Depends a LOT on what you play. At the newbie stage, I'd start by saying that you're better off learning as many techniques as you can, then you can choose what works best for your personal style. If you never learn to do it, though, you can't choose.

Personally, rock and metal are my main area, and there are a lot of things you need a pick for in the classics.

I use picks a lot less with accoustic, but find that for some songs, I get a better combination of volume and clarity for less effort. BUt it depends a LOT on what you're playing...

Best,
Ande


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(@connelly73)
Active Member
Joined: 10 years ago
Posts: 5
02/05/2010 9:55 pm  

I'm curious as to just what advantage is gained by using a pick. I'm in the same boat; I picked up the guitar a year ago and also sound terrible using a pick. I know that I could probably adjust to using one with practice, but I'd like to know why I should. I realize that if I were to do any Richard Dale style playing I wouldn't have any fingers left, :lol: but I'm pretty sure that I'm not headed in that direction. Which aspects of playing are made easier by using a pick? Do you get a better tone or greater accuracy?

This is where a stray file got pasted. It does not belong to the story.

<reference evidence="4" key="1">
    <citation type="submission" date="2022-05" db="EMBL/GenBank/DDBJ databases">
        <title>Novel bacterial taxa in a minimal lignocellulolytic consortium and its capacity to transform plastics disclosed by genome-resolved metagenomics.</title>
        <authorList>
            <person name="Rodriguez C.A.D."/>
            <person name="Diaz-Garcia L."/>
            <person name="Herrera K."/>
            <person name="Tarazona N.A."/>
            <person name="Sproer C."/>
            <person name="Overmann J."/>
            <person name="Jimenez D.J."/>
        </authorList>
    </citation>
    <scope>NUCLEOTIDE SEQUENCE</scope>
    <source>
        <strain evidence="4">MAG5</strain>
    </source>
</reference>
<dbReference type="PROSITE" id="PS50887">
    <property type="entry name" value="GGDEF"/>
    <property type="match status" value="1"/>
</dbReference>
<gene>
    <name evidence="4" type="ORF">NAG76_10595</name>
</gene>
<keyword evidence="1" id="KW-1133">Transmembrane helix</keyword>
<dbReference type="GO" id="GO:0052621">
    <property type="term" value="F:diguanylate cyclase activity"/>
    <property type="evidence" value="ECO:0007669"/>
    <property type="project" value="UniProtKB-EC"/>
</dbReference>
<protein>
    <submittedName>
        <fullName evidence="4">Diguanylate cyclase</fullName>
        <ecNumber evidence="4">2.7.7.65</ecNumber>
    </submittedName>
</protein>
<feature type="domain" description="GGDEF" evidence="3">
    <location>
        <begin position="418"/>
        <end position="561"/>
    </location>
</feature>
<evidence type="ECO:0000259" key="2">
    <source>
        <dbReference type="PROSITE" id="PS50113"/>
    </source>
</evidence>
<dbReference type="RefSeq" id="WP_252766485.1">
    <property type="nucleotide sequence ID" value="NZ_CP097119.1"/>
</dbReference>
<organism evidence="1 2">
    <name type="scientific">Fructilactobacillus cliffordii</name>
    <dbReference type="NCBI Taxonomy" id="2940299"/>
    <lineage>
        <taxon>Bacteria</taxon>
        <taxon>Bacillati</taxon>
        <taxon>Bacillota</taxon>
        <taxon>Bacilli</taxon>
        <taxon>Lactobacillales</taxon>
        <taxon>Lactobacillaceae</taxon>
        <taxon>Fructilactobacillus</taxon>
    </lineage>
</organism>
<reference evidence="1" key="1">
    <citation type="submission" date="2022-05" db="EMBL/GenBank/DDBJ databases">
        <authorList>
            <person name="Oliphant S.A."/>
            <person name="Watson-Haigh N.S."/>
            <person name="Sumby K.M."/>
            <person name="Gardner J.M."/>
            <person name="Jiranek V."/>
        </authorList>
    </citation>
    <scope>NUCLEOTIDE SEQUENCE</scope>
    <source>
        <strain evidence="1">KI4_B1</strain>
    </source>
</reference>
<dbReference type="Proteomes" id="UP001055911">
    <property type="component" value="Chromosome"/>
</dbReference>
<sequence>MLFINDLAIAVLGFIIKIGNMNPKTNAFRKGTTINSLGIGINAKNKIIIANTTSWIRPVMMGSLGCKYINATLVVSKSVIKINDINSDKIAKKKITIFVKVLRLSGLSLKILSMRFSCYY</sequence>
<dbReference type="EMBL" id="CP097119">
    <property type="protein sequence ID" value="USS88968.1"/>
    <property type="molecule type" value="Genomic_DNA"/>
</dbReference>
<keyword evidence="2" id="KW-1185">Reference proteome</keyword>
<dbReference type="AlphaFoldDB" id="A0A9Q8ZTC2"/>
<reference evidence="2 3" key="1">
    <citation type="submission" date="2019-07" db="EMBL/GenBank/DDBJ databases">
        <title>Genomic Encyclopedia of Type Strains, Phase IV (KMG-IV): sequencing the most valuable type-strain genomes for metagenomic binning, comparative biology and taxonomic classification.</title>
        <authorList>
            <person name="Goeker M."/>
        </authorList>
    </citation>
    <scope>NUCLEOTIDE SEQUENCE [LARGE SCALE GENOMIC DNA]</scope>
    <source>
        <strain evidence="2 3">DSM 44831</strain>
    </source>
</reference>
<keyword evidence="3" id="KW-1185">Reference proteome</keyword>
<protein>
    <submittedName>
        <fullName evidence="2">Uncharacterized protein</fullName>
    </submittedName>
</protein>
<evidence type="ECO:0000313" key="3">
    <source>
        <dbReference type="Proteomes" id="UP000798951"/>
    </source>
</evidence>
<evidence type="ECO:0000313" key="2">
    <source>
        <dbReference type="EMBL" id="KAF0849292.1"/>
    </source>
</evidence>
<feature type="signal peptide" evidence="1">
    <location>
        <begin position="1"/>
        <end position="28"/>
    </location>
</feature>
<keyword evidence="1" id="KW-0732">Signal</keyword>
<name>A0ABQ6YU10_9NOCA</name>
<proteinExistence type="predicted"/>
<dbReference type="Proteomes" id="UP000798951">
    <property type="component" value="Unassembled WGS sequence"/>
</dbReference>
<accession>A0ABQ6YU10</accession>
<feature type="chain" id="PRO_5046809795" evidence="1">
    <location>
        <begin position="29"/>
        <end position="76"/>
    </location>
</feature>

Diana

Good point just look at Mark Knophler. He never uses a pick so if you can do without you don't need to learn. :)


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(@redneckrocker)
Estimable Member
Joined: 16 years ago
Posts: 174
20/05/2010 2:36 am  

I find it a lot easier using a pick on songs where it is not just strumming. Songs that are mostly strumming with some fills and small bass lines. I keep time better and have a more consistent volume using a pick than without.

~Mike the Redneck Rocker."The only two things in life that make it worth living are guitars that tune good and firm feeling women" - Waylon


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(@rparker)
Illustrious Member
Joined: 17 years ago
Posts: 5497
20/05/2010 1:05 pm  

I use a pick all the time. Must be the water on your side of town. :P

Seriously, for me, it was just what I started with. I'm in the boat filled with people who can't play without one. Well, aside from some noodling. I guess it's partially a lot about what we started with?

Roy"I wonder if a composer ever intentionally composed a piece that was physically impossible to play and stuck it away to be found years later after his death, knowing it would forever drive perfectionist musicians crazy." - George Carlin